EAU CLAIRE — A new ordinance proposed for the city and county of Eau Claire would back the top local health officials' continued ability to enact public health orders during pandemics, but give elected officials the ability to water-down those rules if they choose to do so.
The Eau Claire City-County Board of Health met Monday afternoon via a teleconference that was open to the public to discuss the proposed legislation.
“This ordinance does not expand the health officer’s authority beyond what state statues already allow,” Eau Claire assistant city attorney Jenessa Stromberger said.
Along with state laws on powers and duties of the public health officer, Stromberger said she and county attorney Tim Sullivan reviewed recent state Supreme Court decisions that struck down the statewide safer-at-home order and Dane County’s limit on in-person classes when crafting the local ordinance.
If approved next month by the City Council and County Board, the ordinance would allow the director of the Eau Claire City-County Health Department to continue issuing local public health orders. Local orders in place since mid-May have included limits on the size of public gatherings, requirements that businesses have 50% of their usual capacity and that establishments enact measures to allow distance between patrons to reduce the chances of spreading COVID-19.
The added legislative oversight in the proposed ordinance allows elected city or county officials to decide whether rules in health orders should be fully enforced or just an advisory.
Following the enactment of an order, the County Board and City Council can each vote on whether the health order should be considered as a recommendation or whether it should be fully enforced. If they decide to take no action, the order would stand as it is.
The proposed ordinance would limit each public health order to up to 30 days in duration — recently the Health Department has been issuing them every two weeks. Orders can be renewed, but only for a total of 180 days.
If a problem persists beyond that, the health director would need a vote of elected city and county officials to extend public health orders for up to a year. Should the same health problem continue after a full year, the County Board and City Council would need to vote to continue enforcing a public health order.
A $200 fine on individuals or businesses that don’t comply to local health orders also is included in the draft ordinance. The city’s version of the proposed ordinance also includes the potential penalty of violators losing licenses they hold that are issued by the city.
Stromberger noted that the Health Department already has the authority to issue fines, but typically tries to work with offenders to address problems before issuing citations.
Before the Board of Health unanimously recommended that the elected bodies of the city and county consider the ordinance, the panel heard from 20 people who strongly disagreed.
“An unelected official should not be granted more power in our representative form of government, it is not constitutional,” said Amber Richards via teleconference.
She urged the end of impositions and restrictions already put in place by public health orders.
Others doubted the severity of the coronavirus and how prevalent it is.
“I believe there never was a true pandemic,” Pamela Johnson said, arguing COVID-19 is severe as the flu.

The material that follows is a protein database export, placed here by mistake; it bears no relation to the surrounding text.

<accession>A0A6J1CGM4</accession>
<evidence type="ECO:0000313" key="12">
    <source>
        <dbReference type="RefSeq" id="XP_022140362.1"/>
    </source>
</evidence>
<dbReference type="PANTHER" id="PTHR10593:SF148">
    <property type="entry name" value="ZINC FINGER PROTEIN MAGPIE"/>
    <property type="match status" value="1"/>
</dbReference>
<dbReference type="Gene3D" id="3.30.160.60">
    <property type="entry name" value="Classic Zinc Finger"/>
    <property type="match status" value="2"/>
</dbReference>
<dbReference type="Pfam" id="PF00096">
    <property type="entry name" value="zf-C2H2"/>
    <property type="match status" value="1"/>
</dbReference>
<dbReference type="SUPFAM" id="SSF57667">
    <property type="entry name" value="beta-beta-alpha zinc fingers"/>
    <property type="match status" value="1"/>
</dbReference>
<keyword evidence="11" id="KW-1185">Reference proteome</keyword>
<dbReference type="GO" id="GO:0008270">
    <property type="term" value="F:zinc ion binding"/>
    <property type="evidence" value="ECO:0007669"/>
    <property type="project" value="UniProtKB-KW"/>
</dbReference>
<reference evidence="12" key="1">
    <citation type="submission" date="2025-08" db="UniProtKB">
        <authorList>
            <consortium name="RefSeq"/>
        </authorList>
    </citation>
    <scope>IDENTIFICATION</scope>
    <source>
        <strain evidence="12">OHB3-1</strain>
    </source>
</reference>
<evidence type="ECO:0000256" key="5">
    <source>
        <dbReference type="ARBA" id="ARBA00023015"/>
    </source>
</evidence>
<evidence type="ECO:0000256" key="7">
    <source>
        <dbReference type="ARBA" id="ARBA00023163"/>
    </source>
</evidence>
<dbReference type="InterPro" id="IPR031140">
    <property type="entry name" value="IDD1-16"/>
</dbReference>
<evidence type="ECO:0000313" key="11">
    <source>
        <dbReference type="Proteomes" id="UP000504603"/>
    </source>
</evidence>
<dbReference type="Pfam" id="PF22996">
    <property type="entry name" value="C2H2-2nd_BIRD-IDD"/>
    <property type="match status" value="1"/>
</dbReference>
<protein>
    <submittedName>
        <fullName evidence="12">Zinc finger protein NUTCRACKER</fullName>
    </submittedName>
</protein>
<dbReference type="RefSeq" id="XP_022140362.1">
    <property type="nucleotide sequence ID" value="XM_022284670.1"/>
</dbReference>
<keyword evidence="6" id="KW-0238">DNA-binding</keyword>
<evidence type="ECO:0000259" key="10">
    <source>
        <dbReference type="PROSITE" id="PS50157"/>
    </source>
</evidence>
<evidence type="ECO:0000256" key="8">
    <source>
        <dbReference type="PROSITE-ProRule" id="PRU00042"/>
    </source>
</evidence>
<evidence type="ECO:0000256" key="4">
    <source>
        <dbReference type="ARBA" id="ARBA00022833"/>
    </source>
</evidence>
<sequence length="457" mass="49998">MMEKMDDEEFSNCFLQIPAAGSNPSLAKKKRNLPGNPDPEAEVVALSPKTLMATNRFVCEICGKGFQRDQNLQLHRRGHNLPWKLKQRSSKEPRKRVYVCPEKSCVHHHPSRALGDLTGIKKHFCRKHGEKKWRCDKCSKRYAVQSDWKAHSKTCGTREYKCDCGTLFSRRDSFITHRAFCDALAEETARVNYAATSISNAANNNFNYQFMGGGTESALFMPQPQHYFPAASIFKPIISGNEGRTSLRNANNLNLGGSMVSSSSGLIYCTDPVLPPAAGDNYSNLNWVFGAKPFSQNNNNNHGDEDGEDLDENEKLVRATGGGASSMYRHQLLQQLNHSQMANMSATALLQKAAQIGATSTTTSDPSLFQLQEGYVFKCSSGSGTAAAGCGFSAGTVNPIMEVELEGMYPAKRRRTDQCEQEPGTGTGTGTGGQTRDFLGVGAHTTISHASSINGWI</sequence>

She believes that fresh air, exercise, vitamins and other efforts to strengthen one’s own immune system should be used to fight coronavirus, not a government order.
“In short — my body, my choice,” Johnson said.
Those who spoke on the phone Monday to the Board of Health had gathered outside the Eau Claire County Courthouse on Monday to protest the ordinance.
Richards and others mentioned how they were frustrated and disappointed they had to make their comments via teleconference, which was occasionally muddled by people on the line with background noise coming through their telephones, instead of in person.
Eau Claire city and county government bodies have been conducting their meetings for months using Internet-based videoconferencing systems to cut the chances of spreading COVID-19.
Merey Price, chairwoman of the Board of Health, concluded after questioning attorneys and Health Director Lieske Giese that the proposed ordinance is not an unconstitutional government overreach as members of the public who spoke earlier in the meeting had decried.
“It’s been made clear this isn’t the case,” Price said. “This is providing many of the guardrails people were asking for about having elected officials involved in the process.”
The local ordinance is also being proposed due to a lack of general health orders from the state and national levels, Giese said.
“This type of order has never been done at a local level in this state, that I’m aware of,” she said.
The ordinance requires that local health orders rely on the best available scientific understanding and be based on local conditions. Giese said her department relies on experts at the state Department of Health Services for scientific information on diseases. The local health department reports daily on the number of coronavirus cases, tests and other measures of how the community is doing with the pandemic.
Several people who spoke early in the meeting pointed out that only six people have died in Eau Claire County from COVID-19 as an indication the pandemic’s local effects have been overstated.
County Supervisor Martha Nieman acknowledged the statistic, but added that there’s much that is unknown about the long-term effects of coronavirus and whether it will lead to long-term chronic conditions in those who recover from it.
“As far as I am concerned, the death rate it seems with this disease is the tip of the iceberg,” she said.